If you want to go even shorter and really flex your word-efficiency, you can write flash fiction - defined as a few hundred words (or shorter). These are fun tidbits from any genre that tell a story or evoke a mood...and can be read in minutes. Read some of the genre's top flash fiction at Flash Fiction Online. You can learn about the format and submit to their literary magazine.
At the micro end of the short fiction scale, #twitterfiction, allows writers to create the most creative narrative, tweeting as adopted personas, or tweeting a story from multiple characters' points of view. Check it out if you have a few seconds.
Whatever form your short fiction takes, there's a home for it these days. So get in the game...and keep it short!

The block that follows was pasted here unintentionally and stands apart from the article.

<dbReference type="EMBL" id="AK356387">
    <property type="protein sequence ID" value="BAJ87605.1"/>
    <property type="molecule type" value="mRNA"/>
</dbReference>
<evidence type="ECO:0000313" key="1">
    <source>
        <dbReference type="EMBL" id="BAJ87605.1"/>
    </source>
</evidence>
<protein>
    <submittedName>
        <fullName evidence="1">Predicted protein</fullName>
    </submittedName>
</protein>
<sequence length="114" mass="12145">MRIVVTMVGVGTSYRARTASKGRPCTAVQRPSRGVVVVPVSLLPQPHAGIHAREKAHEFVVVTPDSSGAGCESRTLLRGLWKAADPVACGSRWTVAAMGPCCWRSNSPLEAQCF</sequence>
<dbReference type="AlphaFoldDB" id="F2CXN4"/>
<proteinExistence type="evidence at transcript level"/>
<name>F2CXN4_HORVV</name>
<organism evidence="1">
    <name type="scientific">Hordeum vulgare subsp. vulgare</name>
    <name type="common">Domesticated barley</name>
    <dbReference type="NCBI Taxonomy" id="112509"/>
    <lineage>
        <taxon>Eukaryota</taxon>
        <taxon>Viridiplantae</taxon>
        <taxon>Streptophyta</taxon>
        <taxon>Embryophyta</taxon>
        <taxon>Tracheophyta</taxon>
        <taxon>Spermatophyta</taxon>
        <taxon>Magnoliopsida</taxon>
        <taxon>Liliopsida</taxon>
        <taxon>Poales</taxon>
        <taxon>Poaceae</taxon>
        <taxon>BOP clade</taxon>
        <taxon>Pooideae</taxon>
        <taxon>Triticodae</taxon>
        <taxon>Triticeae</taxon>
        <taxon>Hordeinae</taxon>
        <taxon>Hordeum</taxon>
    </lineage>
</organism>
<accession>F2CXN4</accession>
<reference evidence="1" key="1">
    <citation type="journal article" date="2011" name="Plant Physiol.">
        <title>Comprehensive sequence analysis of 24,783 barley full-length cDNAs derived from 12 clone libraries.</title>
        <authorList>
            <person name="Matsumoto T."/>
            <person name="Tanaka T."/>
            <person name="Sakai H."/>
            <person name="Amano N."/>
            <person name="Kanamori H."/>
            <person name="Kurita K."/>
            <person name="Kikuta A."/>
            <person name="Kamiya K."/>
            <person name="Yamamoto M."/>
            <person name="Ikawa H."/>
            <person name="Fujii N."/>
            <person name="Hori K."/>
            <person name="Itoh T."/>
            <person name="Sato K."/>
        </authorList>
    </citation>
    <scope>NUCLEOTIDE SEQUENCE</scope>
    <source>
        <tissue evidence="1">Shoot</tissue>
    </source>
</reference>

We often get questions from prospective authors about what we will do to market their titles. And while even the best publishing company for new authors has a vested interest in selling books, marketing is truly a team sport. We view marketing as a partnership with our authors, and it really doesn’t work any other way. Many times, authors believe that being published is all you need…but there’s way more to it than that. Yes, publishing companies offer wide and broad distribution, making your title available across the internet, to local retailers, and across the world. But bringing the title to life for your specific readers…garnering your specific following and followers (social media, anyone?)…and spending time developing your own personal brand as an author are key to successfully selling your titles. There are lots of ways to skin this cat and simple keyword searches will lead you to easy-to-use website builders with awesome templates that will allow you quickly put up a simple but effective site. As an author, all you need is a voice – and you already have that. Just remember, simple is best. You may already use social media platforms like Facebook, Twitter, and Pinterest for your personal life. If so, it’s not a big leap to create a second presence for your author persona. Register a new email address, keep the content informative, educational, and personal to you and your unique brand, and you will gain followers. All of this is to say that while a publishing company can and should be helping to sell your titles, it doesn’t work without your committed involvement as an author. So get out there and sing your own praises!